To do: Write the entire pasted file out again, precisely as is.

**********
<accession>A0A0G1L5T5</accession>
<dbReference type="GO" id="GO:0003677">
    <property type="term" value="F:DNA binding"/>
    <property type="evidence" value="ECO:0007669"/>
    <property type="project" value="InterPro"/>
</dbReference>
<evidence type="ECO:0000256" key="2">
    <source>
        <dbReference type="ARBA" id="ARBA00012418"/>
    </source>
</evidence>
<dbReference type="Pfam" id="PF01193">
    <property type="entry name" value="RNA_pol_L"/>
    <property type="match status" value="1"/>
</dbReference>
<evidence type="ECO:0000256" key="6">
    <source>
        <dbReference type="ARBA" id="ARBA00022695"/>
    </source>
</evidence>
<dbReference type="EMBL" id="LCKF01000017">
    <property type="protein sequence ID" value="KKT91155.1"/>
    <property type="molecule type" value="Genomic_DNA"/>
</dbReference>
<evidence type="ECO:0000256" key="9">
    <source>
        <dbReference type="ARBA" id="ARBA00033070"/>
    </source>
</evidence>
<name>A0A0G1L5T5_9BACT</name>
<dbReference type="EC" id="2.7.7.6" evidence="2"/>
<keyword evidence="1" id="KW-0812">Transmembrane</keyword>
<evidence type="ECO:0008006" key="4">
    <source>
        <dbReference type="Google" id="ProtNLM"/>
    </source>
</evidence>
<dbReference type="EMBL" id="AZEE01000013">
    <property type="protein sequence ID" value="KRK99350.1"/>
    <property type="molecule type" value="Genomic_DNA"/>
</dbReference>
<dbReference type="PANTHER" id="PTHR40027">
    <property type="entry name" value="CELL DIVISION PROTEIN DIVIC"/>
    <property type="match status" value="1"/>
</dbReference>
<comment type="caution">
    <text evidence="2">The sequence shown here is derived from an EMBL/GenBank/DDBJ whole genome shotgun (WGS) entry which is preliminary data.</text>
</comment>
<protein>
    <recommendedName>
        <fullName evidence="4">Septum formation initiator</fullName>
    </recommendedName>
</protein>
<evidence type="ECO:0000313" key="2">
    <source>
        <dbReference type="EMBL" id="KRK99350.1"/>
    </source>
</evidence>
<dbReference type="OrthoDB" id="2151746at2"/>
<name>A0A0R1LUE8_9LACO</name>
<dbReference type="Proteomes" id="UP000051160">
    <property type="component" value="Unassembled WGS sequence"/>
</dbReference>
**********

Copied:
<accession>A0A0G1L5T5</accession>
<dbReference type="GO" id="GO:0003677">
    <property type="term" value="F:DNA binding"/>
    <property type="evidence" value="ECO:0007669"/>
    <property type="project" value="InterPro"/>
</dbReference>
<evidence type="ECO:0000256" key="2">
    <source>
        <dbReference type="ARBA" id="ARBA00012418"/>
    </source>
</evidence>
<dbReference type="Pfam" id="PF01193">
    <property type="entry name" value="RNA_pol_L"/>
    <property type="match status" value="1"/>
</dbReference>
<evidence type="ECO:0000256" key="6">
    <source>
        <dbReference type="ARBA" id="ARBA00022695"/>
    </source>
</evidence>
<dbReference type="EMBL" id="LCKF01000017">
    <property type="protein sequence ID" value="KKT91155.1"/>
    <property type="molecule type" value="Genomic_DNA"/>
</dbReference>
<evidence type="ECO:0000256" key="9">
    <source>
        <dbReference type="ARBA" id="ARBA00033070"/>
    </source>
</evidence>
<name>A0A0G1L5T5_9BACT</name>
<dbReference type="EC" id="2.7.7.6" evidence="2"/>
<keyword evidence="1" id="KW-0812">Transmembrane</keyword>
<evidence type="ECO:0008006" key="4">
    <source>
        <dbReference type="Google" id="ProtNLM"/>
    </source>
</evidence>
<dbReference type="EMBL" id="AZEE01000013">
    <property type="protein sequence ID" value="KRK99350.1"/>
    <property type="molecule type" value="Genomic_DNA"/>
</dbReference>
<dbReference type="PANTHER" id="PTHR40027">
    <property type="entry name" value="CELL DIVISION PROTEIN DIVIC"/>
    <property type="match status" value="1"/>
</dbReference>
<comment type="caution">
    <text evidence="2">The sequence shown here is derived from an EMBL/GenBank/DDBJ whole genome shotgun (WGS) entry which is preliminary data.</text>
</comment>
<protein>
    <recommendedName>
        <fullName evidence="4">Septum formation initiator</fullName>
    </recommendedName>
</protein>
<evidence type="ECO:0000313" key="2">
    <source>
        <dbReference type="EMBL" id="KRK99350.1"/>
    </source>
</evidence>
<dbReference type="OrthoDB" id="2151746at2"/>
<name>A0A0R1LUE8_9LACO</name>
<dbReference type="Proteomes" id="UP000051160">
    <property type="component" value="Unassembled WGS sequence"/>
</dbReference>